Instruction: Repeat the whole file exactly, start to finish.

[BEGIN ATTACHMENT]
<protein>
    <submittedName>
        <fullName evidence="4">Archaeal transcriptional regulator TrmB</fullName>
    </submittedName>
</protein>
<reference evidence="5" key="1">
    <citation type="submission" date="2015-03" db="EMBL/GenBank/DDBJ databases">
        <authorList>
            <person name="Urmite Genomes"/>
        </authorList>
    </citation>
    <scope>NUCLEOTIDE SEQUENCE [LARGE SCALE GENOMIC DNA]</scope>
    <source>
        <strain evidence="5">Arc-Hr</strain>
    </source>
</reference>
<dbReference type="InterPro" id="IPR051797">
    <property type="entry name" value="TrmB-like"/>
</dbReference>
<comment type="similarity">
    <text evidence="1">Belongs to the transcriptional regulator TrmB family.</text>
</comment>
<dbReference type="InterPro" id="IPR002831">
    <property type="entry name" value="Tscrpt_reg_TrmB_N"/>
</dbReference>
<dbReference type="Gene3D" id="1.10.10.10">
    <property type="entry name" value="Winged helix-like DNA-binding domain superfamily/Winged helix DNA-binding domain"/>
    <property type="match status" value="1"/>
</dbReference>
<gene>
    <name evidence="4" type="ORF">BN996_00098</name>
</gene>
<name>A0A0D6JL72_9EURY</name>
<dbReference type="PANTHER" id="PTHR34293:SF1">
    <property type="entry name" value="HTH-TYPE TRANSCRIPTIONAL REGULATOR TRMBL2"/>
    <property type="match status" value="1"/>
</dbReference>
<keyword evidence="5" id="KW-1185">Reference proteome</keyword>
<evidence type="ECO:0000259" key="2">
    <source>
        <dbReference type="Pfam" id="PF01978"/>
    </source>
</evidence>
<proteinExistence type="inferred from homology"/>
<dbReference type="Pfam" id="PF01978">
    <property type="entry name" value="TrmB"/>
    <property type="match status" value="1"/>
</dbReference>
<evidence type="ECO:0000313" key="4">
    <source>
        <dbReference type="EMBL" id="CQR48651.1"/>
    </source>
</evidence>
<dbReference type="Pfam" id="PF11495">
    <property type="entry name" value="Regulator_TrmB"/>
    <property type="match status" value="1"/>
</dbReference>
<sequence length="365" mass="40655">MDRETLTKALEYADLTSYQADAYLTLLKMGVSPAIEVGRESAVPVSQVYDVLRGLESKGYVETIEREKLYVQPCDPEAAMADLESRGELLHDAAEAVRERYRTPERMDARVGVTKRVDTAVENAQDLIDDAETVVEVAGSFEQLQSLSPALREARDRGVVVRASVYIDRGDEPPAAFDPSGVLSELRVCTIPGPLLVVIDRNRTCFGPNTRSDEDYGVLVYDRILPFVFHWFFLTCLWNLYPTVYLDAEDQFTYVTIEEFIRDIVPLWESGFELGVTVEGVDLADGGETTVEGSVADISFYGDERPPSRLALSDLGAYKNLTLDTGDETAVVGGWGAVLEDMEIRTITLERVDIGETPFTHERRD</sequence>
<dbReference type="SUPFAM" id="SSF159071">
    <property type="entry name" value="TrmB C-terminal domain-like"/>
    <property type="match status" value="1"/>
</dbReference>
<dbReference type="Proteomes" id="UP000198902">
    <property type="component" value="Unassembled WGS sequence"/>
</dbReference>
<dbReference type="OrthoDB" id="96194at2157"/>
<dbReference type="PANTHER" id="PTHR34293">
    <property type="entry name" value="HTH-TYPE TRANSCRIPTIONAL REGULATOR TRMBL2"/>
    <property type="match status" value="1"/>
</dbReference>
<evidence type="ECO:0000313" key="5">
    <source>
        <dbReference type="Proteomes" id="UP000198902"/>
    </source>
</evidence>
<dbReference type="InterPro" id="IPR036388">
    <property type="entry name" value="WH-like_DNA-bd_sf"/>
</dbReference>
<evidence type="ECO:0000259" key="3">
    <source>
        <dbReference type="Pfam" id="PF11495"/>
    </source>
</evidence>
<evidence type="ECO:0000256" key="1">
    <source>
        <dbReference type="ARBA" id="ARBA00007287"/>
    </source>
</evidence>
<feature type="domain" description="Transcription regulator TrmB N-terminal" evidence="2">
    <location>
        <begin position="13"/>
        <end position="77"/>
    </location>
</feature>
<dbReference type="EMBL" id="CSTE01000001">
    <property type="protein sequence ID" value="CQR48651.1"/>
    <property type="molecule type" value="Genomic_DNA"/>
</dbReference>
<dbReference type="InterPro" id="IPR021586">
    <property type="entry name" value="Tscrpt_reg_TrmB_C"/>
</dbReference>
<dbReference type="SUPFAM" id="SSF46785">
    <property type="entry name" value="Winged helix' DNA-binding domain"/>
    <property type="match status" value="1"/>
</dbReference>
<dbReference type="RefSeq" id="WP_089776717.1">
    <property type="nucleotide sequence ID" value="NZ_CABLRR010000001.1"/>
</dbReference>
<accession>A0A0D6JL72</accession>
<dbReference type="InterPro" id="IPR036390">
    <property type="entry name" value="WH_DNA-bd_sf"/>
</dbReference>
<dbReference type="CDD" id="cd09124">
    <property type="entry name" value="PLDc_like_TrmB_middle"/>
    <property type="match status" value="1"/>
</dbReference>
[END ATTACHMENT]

<protein>
    <submittedName>
        <fullName evidence="4">Archaeal transcriptional regulator TrmB</fullName>
    </submittedName>
</protein>
<reference evidence="5" key="1">
    <citation type="submission" date="2015-03" db="EMBL/GenBank/DDBJ databases">
        <authorList>
            <person name="Urmite Genomes"/>
        </authorList>
    </citation>
    <scope>NUCLEOTIDE SEQUENCE [LARGE SCALE GENOMIC DNA]</scope>
    <source>
        <strain evidence="5">Arc-Hr</strain>
    </source>
</reference>
<dbReference type="InterPro" id="IPR051797">
    <property type="entry name" value="TrmB-like"/>
</dbReference>
<comment type="similarity">
    <text evidence="1">Belongs to the transcriptional regulator TrmB family.</text>
</comment>
<dbReference type="InterPro" id="IPR002831">
    <property type="entry name" value="Tscrpt_reg_TrmB_N"/>
</dbReference>
<dbReference type="Gene3D" id="1.10.10.10">
    <property type="entry name" value="Winged helix-like DNA-binding domain superfamily/Winged helix DNA-binding domain"/>
    <property type="match status" value="1"/>
</dbReference>
<gene>
    <name evidence="4" type="ORF">BN996_00098</name>
</gene>
<name>A0A0D6JL72_9EURY</name>
<dbReference type="PANTHER" id="PTHR34293:SF1">
    <property type="entry name" value="HTH-TYPE TRANSCRIPTIONAL REGULATOR TRMBL2"/>
    <property type="match status" value="1"/>
</dbReference>
<keyword evidence="5" id="KW-1185">Reference proteome</keyword>
<evidence type="ECO:0000259" key="2">
    <source>
        <dbReference type="Pfam" id="PF01978"/>
    </source>
</evidence>
<proteinExistence type="inferred from homology"/>
<dbReference type="Pfam" id="PF01978">
    <property type="entry name" value="TrmB"/>
    <property type="match status" value="1"/>
</dbReference>
<evidence type="ECO:0000313" key="4">
    <source>
        <dbReference type="EMBL" id="CQR48651.1"/>
    </source>
</evidence>
<dbReference type="Pfam" id="PF11495">
    <property type="entry name" value="Regulator_TrmB"/>
    <property type="match status" value="1"/>
</dbReference>
<sequence length="365" mass="40655">MDRETLTKALEYADLTSYQADAYLTLLKMGVSPAIEVGRESAVPVSQVYDVLRGLESKGYVETIEREKLYVQPCDPEAAMADLESRGELLHDAAEAVRERYRTPERMDARVGVTKRVDTAVENAQDLIDDAETVVEVAGSFEQLQSLSPALREARDRGVVVRASVYIDRGDEPPAAFDPSGVLSELRVCTIPGPLLVVIDRNRTCFGPNTRSDEDYGVLVYDRILPFVFHWFFLTCLWNLYPTVYLDAEDQFTYVTIEEFIRDIVPLWESGFELGVTVEGVDLADGGETTVEGSVADISFYGDERPPSRLALSDLGAYKNLTLDTGDETAVVGGWGAVLEDMEIRTITLERVDIGETPFTHERRD</sequence>
<dbReference type="SUPFAM" id="SSF159071">
    <property type="entry name" value="TrmB C-terminal domain-like"/>
    <property type="match status" value="1"/>
</dbReference>
<dbReference type="Proteomes" id="UP000198902">
    <property type="component" value="Unassembled WGS sequence"/>
</dbReference>
<dbReference type="OrthoDB" id="96194at2157"/>
<dbReference type="PANTHER" id="PTHR34293">
    <property type="entry name" value="HTH-TYPE TRANSCRIPTIONAL REGULATOR TRMBL2"/>
    <property type="match status" value="1"/>
</dbReference>
<evidence type="ECO:0000313" key="5">
    <source>
        <dbReference type="Proteomes" id="UP000198902"/>
    </source>
</evidence>
<dbReference type="InterPro" id="IPR036388">
    <property type="entry name" value="WH-like_DNA-bd_sf"/>
</dbReference>
<evidence type="ECO:0000259" key="3">
    <source>
        <dbReference type="Pfam" id="PF11495"/>
    </source>
</evidence>
<evidence type="ECO:0000256" key="1">
    <source>
        <dbReference type="ARBA" id="ARBA00007287"/>
    </source>
</evidence>
<feature type="domain" description="Transcription regulator TrmB N-terminal" evidence="2">
    <location>
        <begin position="13"/>
        <end position="77"/>
    </location>
</feature>
<dbReference type="EMBL" id="CSTE01000001">
    <property type="protein sequence ID" value="CQR48651.1"/>
    <property type="molecule type" value="Genomic_DNA"/>
</dbReference>
<dbReference type="InterPro" id="IPR021586">
    <property type="entry name" value="Tscrpt_reg_TrmB_C"/>
</dbReference>
<dbReference type="SUPFAM" id="SSF46785">
    <property type="entry name" value="Winged helix' DNA-binding domain"/>
    <property type="match status" value="1"/>
</dbReference>
<dbReference type="RefSeq" id="WP_089776717.1">
    <property type="nucleotide sequence ID" value="NZ_CABLRR010000001.1"/>
</dbReference>
<accession>A0A0D6JL72</accession>
<dbReference type="InterPro" id="IPR036390">
    <property type="entry name" value="WH_DNA-bd_sf"/>
</dbReference>
<dbReference type="CDD" id="cd09124">
    <property type="entry name" value="PLDc_like_TrmB_middle"/>
    <property type="match status" value="1"/>
</dbReference>